Both of these theories are inferences from the perceived character of Thucydides' History. While neither can be categorically rejected, there is no firm evidence for either.


His character]] was said to be dry and pessimistic. Occasionally throughout "The History of the Peloponnesian War" his sardonic sense of humor is hinted at, such as during the Athenian plague (Book II), when he remarks that some old Athenians seemed to remembered a rhyme that said with the Dorian War would come a "great death." Some claimed the rhyme was actually about a "great dearth," and was only remembered as "death" due to the current plague. Thucydides then remarks that, should another Dorian War come, this time attended with a great dearth, the rhyme will remembered as "dearth," and any mention of "death" forgotten.

Thucydides admired Pericles and approved of his power over the people, though he detested the more pandering demagogues who followed him. Thucydides did not approve of the radical democracy Pericles ushered in but thought that it was acceptable when in the hands of a good leader.

The History of the Peloponnesian War

Thucydides wrote only one book; its modern title is the History of the Peloponnesian War. All his legacy to history and historiography is contained in this one dense history of the twenty-seven year war between Athens and her allies and Sparta and her allies. The history breaks off near the end of the twenty-first year.

Thucydides is generally regarded as one of the first true historians. Unlike his predecessor Herodotus (often called "the father of history") who included rumors and references to myths and the gods in his writing, Thucydides assiduously consulted written documents and interviewed participants in the events that he records. Certainly he held unconscious biases — for example, to modern eyes he seems to underestimate the importance of Persian intervention — but Thucydides was the first historian who seems to be attempting to be completely objective. By his discovery of historic causation he created the first scientific approach to history.

One major difference between Thucydides' history and modern historical writing is that Thucydides' history includes lengthy speeches which, as he himself describes, were as best as could be remembered of what was said (or, perhaps, what he thought ought to have been said). These speeches are composed in a literary manner. Take, for example, Pericles' funeral speech, which includes an impassioned moral defense of democracy, heaping honor on the dead:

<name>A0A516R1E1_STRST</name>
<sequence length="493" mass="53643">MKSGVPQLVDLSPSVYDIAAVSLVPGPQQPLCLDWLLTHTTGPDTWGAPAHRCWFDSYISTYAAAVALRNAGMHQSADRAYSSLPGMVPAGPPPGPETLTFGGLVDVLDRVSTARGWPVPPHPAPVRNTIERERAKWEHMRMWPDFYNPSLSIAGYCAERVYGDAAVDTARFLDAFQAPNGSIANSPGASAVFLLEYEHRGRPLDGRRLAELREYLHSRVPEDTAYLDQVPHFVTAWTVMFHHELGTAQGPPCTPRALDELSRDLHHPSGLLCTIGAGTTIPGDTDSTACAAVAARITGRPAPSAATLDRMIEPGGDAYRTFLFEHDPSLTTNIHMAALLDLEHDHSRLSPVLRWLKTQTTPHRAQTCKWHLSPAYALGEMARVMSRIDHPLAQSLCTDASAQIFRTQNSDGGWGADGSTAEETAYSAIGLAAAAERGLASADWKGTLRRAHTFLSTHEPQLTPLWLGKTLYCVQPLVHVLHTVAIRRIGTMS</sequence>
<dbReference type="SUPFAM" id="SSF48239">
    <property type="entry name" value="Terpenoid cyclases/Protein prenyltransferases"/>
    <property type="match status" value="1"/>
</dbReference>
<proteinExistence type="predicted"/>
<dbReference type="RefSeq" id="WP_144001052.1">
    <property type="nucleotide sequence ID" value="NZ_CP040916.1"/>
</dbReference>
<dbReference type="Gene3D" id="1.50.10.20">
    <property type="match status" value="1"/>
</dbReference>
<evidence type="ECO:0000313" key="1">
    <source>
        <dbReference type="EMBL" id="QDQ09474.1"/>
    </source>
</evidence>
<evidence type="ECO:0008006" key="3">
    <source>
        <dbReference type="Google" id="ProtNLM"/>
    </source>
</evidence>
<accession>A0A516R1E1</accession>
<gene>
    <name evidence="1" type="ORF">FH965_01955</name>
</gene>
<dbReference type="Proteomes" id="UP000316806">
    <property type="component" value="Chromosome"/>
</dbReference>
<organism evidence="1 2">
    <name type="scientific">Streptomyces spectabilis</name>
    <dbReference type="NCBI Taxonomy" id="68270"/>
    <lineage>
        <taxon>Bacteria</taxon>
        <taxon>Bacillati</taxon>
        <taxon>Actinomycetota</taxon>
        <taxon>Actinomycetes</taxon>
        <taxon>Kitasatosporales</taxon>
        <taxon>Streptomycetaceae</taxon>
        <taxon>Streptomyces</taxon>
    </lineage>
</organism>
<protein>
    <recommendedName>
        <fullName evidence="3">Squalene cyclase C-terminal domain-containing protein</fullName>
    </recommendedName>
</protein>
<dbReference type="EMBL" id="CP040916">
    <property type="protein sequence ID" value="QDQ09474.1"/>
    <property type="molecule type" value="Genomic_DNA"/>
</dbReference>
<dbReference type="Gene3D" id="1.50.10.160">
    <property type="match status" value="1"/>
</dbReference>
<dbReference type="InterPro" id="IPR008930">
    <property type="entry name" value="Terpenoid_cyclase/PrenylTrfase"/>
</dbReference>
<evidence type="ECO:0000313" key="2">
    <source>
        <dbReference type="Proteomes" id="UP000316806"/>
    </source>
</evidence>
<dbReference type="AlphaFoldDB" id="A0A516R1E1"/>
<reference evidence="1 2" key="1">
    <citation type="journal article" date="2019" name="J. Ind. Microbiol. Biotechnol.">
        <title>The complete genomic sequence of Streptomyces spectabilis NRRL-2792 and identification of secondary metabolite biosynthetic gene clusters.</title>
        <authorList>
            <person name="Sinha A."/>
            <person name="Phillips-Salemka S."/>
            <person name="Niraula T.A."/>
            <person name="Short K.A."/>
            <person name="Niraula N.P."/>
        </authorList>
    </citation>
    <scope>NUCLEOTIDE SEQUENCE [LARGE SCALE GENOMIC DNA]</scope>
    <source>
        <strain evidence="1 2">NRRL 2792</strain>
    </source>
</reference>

The whole earth is the sepulchre of famous men; they are honoured not only by columns and inscriptions in their own land, but in foreign nations on memorials graven not on stone but in the hearts and minds of men.

Although attributed to Pericles, this passage appears to have been written by Thucydides for deliberate contrast with the account of the plague in Athens which immediately follows it:

Though many lay unburied, birds and beasts would not touch them, or died after tasting them. ... The bodies of dying men lay one upon another, and half-dead creatures reeled about the streets and gathered round all the fountains in their longing for water. The sacred places also in which they had quartered themselves were full of corpses of persons that had died there, just as they were; for as the disaster passed all bounds, men, not knowing what was to become of them, became utterly careless of everything, whether sacred or profane. All the burial rites before in use were entirely upset, and they buried the bodies as best they could. Many from want of the proper appliances, through so many of their friends having died already, had recourse to the most shameless sepultures: sometimes getting the start of those who had raised a pile, they threw their own dead body upon the stranger's pyre and ignited it; sometimes they tossed the corpse which they were carrying on the top of another that was burning, and so went off.